This plant is Chevron Phillips Chemical’s $6 billion investment in new plastic.
“We see a very bright future for our products,” says Jim Becker, the vice president of sustainability for Chevron Phillips, inside a pristine new warehouse next to the plant.
“These are products the world needs and continues to need,” he says. “We’re very optimistic about future growth.”
With that growth, though, comes ever more plastic trash. But Becker says Chevron Phillips has a plan: It will recycle 100% of the plastic it makes by 2040.
Becker seems earnest. He tells a story about vacationing with his wife and being devastated by the plastic trash they saw. When asked how Chevron Phillips will recycle 100% of the plastic it makes, he doesn’t hesitate.
“Recycling has to get more efficient, more economic,” he says. “We’ve got to do a better job, collecting the waste, sorting it. That’s going to be a huge effort.”
Fix recycling is the industry’s message too, says Steve Russell, the industry’s recent spokesman.
“Fixing recycling is an imperative, and we’ve got to get it right,” he says. “I understand there is doubt and cynicism. That’s going to exist. But check back in. We’re there.”
Larry Thomas, Lew Freeman and Ron Liesemer, former industry executives, helped oil companies out of the first plastic crisis by getting people to believe something the industry knew then wasn’t true: That most plastic could be and would be recycled.
Russell says this time will be different.
“It didn’t get recycled because the system wasn’t up to par,” he says. “We hadn’t invested in the ability to sort it and there hadn’t been market signals that companies were willing to buy it, and both of those things exist today.”
But plastic today is harder to sort than ever: There are more kinds of plastic, it’s cheaper to make plastic out of oil than plastic trash and there is exponentially more of it than 30 years ago.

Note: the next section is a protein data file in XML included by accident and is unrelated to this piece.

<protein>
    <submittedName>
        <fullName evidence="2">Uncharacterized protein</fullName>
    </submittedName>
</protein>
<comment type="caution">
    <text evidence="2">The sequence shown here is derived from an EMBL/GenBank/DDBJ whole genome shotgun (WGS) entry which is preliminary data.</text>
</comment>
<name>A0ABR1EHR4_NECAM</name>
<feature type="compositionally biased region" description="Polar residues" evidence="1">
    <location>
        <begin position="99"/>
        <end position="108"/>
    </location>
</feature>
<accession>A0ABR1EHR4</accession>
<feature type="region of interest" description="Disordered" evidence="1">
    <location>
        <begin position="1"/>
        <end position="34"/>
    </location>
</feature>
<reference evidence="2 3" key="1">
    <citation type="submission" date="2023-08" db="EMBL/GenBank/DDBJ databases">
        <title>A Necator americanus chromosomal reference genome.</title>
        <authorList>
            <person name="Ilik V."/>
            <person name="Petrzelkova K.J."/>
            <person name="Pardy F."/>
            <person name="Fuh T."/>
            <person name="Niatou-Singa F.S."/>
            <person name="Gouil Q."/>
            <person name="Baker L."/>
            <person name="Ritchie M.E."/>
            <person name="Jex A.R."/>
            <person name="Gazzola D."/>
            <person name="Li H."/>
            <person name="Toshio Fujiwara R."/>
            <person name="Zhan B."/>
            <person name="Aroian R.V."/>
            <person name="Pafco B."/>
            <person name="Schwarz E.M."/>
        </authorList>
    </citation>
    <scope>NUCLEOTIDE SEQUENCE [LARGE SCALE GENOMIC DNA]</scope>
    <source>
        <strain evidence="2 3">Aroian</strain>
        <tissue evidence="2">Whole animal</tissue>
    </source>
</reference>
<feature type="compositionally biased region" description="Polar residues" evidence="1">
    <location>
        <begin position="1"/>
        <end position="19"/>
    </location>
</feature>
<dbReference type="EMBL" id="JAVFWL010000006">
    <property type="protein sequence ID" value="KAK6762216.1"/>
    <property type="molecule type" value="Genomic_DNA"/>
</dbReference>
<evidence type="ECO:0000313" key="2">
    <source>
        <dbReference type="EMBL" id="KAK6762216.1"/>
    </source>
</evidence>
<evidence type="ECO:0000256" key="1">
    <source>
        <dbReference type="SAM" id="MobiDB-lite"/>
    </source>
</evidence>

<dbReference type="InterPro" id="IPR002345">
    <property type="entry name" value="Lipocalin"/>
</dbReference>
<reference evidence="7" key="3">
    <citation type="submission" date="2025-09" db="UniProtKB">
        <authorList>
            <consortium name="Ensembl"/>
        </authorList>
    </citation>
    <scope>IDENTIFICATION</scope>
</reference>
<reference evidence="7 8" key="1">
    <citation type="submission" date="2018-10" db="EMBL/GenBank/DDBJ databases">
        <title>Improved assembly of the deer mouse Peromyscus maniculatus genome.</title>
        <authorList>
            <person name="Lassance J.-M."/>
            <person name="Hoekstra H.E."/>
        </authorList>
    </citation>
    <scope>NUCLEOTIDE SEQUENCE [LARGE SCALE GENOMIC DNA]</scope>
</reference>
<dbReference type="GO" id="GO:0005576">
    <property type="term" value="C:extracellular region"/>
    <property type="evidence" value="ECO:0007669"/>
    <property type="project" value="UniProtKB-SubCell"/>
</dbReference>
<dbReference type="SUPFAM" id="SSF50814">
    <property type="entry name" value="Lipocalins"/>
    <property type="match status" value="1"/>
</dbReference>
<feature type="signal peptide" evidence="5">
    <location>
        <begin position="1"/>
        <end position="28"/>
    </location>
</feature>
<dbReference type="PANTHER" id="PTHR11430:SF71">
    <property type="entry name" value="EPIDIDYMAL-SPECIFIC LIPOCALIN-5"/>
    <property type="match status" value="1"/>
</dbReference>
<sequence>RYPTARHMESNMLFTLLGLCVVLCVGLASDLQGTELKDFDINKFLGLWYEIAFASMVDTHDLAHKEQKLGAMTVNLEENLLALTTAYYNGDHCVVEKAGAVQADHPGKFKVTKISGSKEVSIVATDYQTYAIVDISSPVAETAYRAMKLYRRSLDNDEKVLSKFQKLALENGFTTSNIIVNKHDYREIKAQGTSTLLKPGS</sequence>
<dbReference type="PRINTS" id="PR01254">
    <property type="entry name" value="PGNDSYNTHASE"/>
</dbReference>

And during those 30 years, oil and plastic companies made billions of dollars in profit as the public consumed ever more quantities of plastic.
Russell doesn’t dispute that.
“And during that time, our members have invested in developing the technologies that have brought us where we are today,” he says. “We are going to be able to make all of our new plastic out of existing municipal solid waste in plastic.”
Recently, an industry advocacy group funded by the nation’s largest oil and plastic companies launched its most expensive effort yet to promote recycling and cleanup of plastic waste. There’s even a new ad.
“We have the people that can change the world,” it says to soaring music as people pick up plastic trash and as bottles get sorted in a recycling center.
Freeman, the former industry official, recently watched the ad.
“Déjà vu all over again,” he says as the ad finishes. “This is the same kind of thinking that ran in the ’90s. I don’t think this kind of advertising is, is helpful at all.”
Larry Thomas said the same.
“I don’t think anything has changed,” Thomas says. “Sounds exactly the same.”
These days as Thomas bikes down by the beach, he says he spends a lot of time thinking about the oceans and what will happen to them in 20 or 50 years, long after he is gone.
And as he thinks back to those years he spent in conference rooms with top executives from oil and plastic companies, what occurs to him now is something he says maybe should have been obvious all along.
He says what he saw was an industry that didn’t want recycling to work. Because if the job is to sell as much oil as you possibly can, any amount of recycled plastic is competition.
“You know, they were not interested in putting any real money or effort into recycling because they wanted to sell virgin material,” Thomas says. “Nobody that is producing a virgin product wants something to come along that is going to replace it. Produce more virgin material — that’s their business.”
And they are. Analysts now expect plastic production to triple by 2050.
Cat Schuknecht contributed to this report.